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The Pandemic Exposes Our Equity Crisis — Now It’s Up to Us to Fix It

Posted on July 8, 2020


people waving outside windows during COVID

This article is written by Fabio Ramos de Andrade, Human Rights and Equity Analyst, City of Eugene, Oregon. Connect with Fabio by LinkedIn or email. He wrote this article as part of the Equity Ambassadors Cohort. You can find all the articles for this cohort here


Since the novel coronavirus and the Covid-19 disease spread through the US, many states and local governments limited economic activity to reduce community transmission of the virus.

This approach likely saved lives but has resulted in an economic crisis of historic proportions. With many non-essential businesses closed for weeks, and months in some places, unemployment skyrocketed, tax revenue declined, and people grew anxious demanding a strong governmental response. While federal and state government took the lead in providing immediate economic relief to unemployed people, local government had to adjust service delivery and start planning for the next stages.

The uneven pandemic

Not everyone is impacted by the Covid-19 pandemic in the same way.

This crisis laid bare the racial and ethnic inequalities of American society. Among those deemed “essential workers” there is a people of color and low-income workers are overrepresented. Essential workers had to remain in their jobs, be exposed to higher risks of contagion, and if sick rely on less comprehensive health insurance. Additionally, many of those workers could not provide the necessary care for their children who were home due to school closures. This “essential worker trap” will have long-term impacts for workers in that group and their families.

The tourism and service industry were also hit hard by social distancing policies and both have a higher concentration of employees of color. Most jobs in those industries cannot be performed remotely. In the agriculture sector, many Hispanic/Latino workers found themselves either in the “essential worker trap” or without jobs. Many farm workers have taxes paid for them via Individual Taxpayer Identification Numbers (ITIN) due to their inability to obtain work permits. Workers in this condition who become unemployed are ineligible to receive unemployment benefits or temporary federal government assistance. Recovery efforts must account for these industry and group differences or they will reinforce the racial and ethnic disparities that existed before the Covid-19 pandemic.

As the rate of contagion began to show a declining trend in some areas, municipalities in those areas started reopening non-essential businesses and planning for economic recovery. To appear responsive, many recovery planning teams may rush to complete planning processes that will likely include lower levels of public participation, be based on unreliable data, and be ill-suited to help residents and businesses equitably.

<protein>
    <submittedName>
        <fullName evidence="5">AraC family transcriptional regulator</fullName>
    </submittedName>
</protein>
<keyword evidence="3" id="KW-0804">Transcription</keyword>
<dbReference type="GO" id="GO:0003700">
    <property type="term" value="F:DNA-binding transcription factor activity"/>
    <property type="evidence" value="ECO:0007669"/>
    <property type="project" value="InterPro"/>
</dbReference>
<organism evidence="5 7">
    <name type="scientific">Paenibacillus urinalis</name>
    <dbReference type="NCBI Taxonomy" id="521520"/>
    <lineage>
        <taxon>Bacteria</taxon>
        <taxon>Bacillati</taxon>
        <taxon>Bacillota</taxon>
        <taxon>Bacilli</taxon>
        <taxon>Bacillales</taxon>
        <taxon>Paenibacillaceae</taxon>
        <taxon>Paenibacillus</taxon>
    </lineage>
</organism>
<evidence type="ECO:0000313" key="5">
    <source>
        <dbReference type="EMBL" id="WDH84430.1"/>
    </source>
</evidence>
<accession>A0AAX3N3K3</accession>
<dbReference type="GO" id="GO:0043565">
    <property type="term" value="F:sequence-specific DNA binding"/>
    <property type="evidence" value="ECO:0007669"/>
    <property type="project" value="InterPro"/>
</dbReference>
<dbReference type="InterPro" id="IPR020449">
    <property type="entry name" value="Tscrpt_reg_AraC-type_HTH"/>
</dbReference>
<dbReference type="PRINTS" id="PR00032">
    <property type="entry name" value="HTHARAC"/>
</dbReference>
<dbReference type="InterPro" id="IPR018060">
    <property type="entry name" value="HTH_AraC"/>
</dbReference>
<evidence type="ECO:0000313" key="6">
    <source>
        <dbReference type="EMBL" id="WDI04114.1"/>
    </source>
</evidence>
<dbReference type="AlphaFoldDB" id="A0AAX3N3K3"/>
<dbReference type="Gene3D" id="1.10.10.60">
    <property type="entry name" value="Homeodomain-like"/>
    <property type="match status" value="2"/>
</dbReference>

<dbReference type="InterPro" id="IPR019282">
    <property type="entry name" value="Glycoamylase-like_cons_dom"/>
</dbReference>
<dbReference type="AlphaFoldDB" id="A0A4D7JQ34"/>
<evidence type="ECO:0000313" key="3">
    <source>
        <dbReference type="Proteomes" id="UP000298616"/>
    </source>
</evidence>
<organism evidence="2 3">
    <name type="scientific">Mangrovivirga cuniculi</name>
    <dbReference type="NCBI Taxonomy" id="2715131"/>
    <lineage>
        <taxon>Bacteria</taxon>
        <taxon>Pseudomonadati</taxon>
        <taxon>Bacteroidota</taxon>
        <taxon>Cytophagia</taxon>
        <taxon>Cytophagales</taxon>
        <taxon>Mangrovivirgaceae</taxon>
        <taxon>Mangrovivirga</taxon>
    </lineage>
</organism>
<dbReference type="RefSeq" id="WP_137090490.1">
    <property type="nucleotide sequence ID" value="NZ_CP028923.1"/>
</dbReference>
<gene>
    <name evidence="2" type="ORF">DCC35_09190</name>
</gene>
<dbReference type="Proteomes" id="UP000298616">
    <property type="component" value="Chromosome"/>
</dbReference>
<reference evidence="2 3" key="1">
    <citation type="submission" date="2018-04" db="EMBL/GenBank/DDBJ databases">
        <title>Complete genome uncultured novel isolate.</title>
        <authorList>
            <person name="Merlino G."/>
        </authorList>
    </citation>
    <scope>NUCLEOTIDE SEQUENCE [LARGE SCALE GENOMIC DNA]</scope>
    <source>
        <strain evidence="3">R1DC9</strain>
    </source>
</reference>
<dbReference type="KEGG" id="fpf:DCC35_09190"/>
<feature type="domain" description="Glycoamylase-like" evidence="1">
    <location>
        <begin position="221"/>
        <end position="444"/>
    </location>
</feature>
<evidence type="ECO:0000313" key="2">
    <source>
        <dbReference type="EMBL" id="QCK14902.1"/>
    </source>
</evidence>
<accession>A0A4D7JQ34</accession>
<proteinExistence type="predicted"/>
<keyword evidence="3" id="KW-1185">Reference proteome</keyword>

Some recovery planning teams may rush into adopting new packaged solutions presented by consulting groups and sector experts. Others may choose to utilize familiar tools that have proven useful in past crises. Whatever approach they chose, planning teams will be under pressure for achieving fast results. As the need for speed increases, the time and resources for considering equity in recovery planning likely decrease. This combination usually results in inequitable outcomes.

Where we go from here

The impact of the current crisis is not yet known.

It is wise to expect that some of the damage will be long-lasting. For example, recovery efforts may try to address unemployment in the tourism sector by trying to bring back jobs that were lost. Nevertheless, the tourism industry will likely experience lower activity extending for years and may never recover the employment levels pre-Covid-19.

A focus on unemployment numbers alone may prevent planners from focusing on workers’ needs and career change potential. It is easier to plan on readily available data such as unemployment figures than determining which alternatives can be helpful to unemployed people. Investing recovery funds on business is easier but investing in people may prove to be more effective. The second option is more complex and requires more time and/or resources.

Alternatively, municipalities can choose not to draft a recovery plan.

This option may be justified by the assumption that, as in areas hit by natural disasters, economic recovery in many industry sectors will take a V-shaped curve in which a fast decline is followed by fast recovery. Assuming the current economic crisis is solely caused by social distancing to control the pandemic, everything would soon return to normal once social distancing restrictions are lifted. In this scenario, instead of rushing to plan something, local governments could spend more time assessing community needs and addressing them tactically rather than strategically.

This option entails sticking to existing long-term plans (strategies) and using emergency funding to address specific community needs. The result of such an approach may include expanded services at local libraries and business development offices to help people navigate the job market and access business funding. Building permits and licensing may need to be streamlined to help businesses and employees adjust to a social-distancing context that will not disappear until a vaccine is widely available.

The approach described here requires some form of community outreach and access to disaggregated data to identify the groups who need help the most. By adopting these recommendations, local governments may uncover hidden needs and ways to build more resilient and equitable local economies.

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